First Known Phishing Attack Against PyPi Users

A few hours ago, PyPi disclose information on the first seen phishing attack aimed at a Python contributor.

Right now, we are aware of hundreds of malicious packages that were related to this attack based on the known indicator.

During our investigation, preformed in collaboration with SentinelLabs, we found new indicators related to this threat actor.


This recent incident, carried out by the threat actor dubbed “JuiceLedger”,  includes two attack vectors against the open source ecosystem:

Phishing against PyPi contributors

Earlier today, the Twitter user AdamChainz reported that he received a phishing email asking him to validate his PyPi credential leading him to a fake PyPi login page in an attempt to steal his PyPi credentials.

As it seems, these phishing attempts succeeded at least twice as two existing, previously legitimate, python packages were poisoned with malicious payloads. This was probably a result of an account takeover of the owners of the packages after their credentials to PyPi were stolen.

The infected packages, version 0.1.6 of “exotel” (over 480,000 total downloads) and versions 2.0.2 and 4.0.2 of “spam” (over 200,000 total downloads) were taken down by now.

Not long after, PyPi’s official Twitter account reported that this phishing attack was related to a broader incident that included several hundred malicious python packages. These malicious packages were removed from the registry at that point.

Malicious typosquatting python package

The phishing attempt and the malicious packages are linked by the domain linkedopports[.]com, which appears in the malicious package code and also functions as the location to which the phishing site tries to send the stolen credentials.

Looking into this incident, and specifically into the malicious packages, we notice the following details.

The python-release[.]com domain

The malicious packages are trying to download and execute a file from the URL hxxps://python-release[.]com/python-install.scr

At the time of writing, VirusTotal exhibits a low detection rate of this file 3/67

This malware is untypically large, ~63MB, (possibly in an attempt to evade AV detection) and has a valid signature (signed on August 23rd, 2022).

The website hosted on hxxps://python-release[.]com looks like an attempt to imitate a legitimate source for python installation files:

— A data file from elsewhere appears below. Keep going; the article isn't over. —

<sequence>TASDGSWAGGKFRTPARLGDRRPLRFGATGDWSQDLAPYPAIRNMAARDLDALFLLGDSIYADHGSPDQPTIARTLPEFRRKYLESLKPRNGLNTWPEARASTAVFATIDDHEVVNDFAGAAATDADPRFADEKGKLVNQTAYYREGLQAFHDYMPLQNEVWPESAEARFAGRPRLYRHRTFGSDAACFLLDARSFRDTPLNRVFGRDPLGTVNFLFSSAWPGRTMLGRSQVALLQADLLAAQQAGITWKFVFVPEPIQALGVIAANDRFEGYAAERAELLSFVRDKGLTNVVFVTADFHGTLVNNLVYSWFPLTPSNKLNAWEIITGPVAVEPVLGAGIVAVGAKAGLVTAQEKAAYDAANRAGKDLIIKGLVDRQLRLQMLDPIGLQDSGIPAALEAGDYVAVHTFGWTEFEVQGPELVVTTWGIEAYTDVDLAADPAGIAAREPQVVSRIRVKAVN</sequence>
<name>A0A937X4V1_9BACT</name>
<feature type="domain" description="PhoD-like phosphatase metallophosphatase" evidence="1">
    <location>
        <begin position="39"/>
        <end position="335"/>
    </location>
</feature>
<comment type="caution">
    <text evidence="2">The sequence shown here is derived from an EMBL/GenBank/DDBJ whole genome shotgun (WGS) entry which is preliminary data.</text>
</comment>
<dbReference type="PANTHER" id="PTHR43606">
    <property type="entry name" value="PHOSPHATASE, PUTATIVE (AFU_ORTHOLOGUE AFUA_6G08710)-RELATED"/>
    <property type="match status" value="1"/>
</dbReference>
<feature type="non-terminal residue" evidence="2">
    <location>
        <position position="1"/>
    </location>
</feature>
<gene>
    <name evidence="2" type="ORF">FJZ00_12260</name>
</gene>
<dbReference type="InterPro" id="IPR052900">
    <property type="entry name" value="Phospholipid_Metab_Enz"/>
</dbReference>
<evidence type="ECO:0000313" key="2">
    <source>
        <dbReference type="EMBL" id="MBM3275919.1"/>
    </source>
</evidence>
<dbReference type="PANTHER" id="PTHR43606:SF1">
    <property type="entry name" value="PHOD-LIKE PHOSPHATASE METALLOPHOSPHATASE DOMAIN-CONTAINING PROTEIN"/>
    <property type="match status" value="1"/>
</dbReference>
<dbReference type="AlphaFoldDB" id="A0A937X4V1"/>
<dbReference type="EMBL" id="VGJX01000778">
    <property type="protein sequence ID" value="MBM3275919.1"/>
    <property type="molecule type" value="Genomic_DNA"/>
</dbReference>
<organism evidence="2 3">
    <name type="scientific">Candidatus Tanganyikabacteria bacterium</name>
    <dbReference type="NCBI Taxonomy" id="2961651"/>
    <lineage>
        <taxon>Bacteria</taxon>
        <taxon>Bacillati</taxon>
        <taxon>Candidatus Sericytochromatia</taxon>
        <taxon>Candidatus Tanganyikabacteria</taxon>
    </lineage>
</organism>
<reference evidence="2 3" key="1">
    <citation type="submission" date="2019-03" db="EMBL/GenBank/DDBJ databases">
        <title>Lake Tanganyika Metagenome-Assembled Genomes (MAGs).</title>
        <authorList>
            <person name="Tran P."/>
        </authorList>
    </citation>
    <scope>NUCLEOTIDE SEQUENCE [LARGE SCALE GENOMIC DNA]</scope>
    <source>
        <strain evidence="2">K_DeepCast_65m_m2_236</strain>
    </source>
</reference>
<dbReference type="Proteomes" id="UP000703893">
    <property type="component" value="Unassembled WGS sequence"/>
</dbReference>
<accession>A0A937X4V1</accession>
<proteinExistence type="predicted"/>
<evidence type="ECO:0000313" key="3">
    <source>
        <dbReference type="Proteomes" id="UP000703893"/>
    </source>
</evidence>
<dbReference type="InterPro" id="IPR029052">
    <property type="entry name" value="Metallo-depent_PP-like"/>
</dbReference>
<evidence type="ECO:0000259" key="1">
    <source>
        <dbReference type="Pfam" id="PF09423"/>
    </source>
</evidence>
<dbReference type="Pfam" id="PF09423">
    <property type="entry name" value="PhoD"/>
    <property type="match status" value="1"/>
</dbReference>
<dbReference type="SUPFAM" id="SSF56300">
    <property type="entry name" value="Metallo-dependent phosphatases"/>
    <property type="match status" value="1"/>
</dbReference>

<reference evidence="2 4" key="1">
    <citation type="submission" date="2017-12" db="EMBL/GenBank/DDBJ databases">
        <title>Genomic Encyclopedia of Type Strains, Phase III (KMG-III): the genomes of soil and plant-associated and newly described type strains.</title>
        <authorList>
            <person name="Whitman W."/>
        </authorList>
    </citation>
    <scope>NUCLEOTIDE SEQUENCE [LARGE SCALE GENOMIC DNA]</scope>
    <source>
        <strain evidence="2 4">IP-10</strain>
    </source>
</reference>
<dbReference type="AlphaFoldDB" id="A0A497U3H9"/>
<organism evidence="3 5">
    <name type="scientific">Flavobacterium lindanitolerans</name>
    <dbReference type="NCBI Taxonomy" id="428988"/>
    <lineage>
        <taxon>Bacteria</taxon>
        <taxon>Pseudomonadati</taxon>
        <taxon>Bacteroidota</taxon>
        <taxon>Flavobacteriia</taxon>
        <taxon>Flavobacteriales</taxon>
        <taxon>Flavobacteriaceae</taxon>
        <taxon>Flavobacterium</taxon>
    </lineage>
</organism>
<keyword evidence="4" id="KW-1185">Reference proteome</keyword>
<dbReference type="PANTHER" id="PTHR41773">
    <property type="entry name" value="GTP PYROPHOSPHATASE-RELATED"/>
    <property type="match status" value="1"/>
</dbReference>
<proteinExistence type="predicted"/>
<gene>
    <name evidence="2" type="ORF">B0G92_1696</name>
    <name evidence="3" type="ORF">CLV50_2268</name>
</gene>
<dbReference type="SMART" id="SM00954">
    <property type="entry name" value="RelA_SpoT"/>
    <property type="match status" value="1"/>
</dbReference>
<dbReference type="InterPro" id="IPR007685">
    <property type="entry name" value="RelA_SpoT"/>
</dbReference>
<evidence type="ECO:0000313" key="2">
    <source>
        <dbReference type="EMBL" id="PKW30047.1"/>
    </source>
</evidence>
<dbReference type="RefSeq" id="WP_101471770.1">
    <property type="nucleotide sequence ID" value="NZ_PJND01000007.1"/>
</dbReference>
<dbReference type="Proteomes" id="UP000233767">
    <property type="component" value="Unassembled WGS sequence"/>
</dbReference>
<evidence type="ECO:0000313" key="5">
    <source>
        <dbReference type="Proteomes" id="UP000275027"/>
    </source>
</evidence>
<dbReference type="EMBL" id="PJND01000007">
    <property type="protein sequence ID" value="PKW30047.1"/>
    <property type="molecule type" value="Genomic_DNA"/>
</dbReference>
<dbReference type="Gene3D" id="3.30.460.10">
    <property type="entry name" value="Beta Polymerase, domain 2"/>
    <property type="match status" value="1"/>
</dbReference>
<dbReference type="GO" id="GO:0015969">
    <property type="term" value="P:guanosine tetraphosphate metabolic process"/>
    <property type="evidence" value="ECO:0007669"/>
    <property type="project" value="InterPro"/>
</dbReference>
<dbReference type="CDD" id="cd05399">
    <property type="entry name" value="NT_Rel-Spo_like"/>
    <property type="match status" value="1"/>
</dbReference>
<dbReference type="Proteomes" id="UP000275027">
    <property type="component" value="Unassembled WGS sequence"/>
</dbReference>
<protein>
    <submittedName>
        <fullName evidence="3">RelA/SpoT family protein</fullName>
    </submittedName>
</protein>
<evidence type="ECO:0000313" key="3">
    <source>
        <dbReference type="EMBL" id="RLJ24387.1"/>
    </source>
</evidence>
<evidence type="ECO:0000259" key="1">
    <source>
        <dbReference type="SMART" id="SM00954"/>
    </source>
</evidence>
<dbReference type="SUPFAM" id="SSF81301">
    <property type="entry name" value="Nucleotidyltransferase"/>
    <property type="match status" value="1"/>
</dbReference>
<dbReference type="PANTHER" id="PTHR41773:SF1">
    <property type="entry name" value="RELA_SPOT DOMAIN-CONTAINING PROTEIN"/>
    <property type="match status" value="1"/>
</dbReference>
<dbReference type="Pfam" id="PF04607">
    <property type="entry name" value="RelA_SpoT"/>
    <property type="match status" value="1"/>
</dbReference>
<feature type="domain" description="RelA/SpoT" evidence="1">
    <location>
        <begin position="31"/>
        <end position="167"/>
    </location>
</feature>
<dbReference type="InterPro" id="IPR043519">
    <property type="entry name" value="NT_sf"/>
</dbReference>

The ledgdown[.]com domain

During our investigation, we found another unreported domain related to this attacker’s infrastructure.

Registered at the same timeframe, under the same IP as hxxps://python-release[.]com is the domain “ledgdown[.]com”. This domain is hosting a website trying to imitate the legitimate website of the crypto assets app “ledger live.”

Under this domain is the URL hxxps://ledgdown[.]com/

This large zip file (~170MB) includes 3 files, one of them is “LedgerSetup.scr” (24/68 detection rate on VT) which in itself is large (~63MB) and, from the looks of it, bears a striking resemblance to the “python-install.scr” file.


We recommend checking your network traffic against the IOCs listed below, and as always, encouraging contributors to use 2FA.

This is another evolution into supply chain attacks when we see established threat actors starting to use the open source ecosystem as a way to increase the impact of their attacks. We believe this trend will continue to grow in the future.

The entrance of these kinds of actors emphasizes the need of collaboration between the defenders in order to keep the ecosystem safe

We’d like to thank SentinelLabs for their collaboration, and we are looking forward to working with them and other parties in the future.

Working together to keep the ecosystem safe…








python-install.scr — 60434af3ebe924efabc96558e6c8d8176bf4eb06dd6cc47b4c491da9964be874

LedgerSetup.scr — 8e97c6883e7af5cc1f88ac03197d62298906ac4a35a789d94cc9fde45ee7ea13

Malicious Packages List

You can find the list of malicious packages here.

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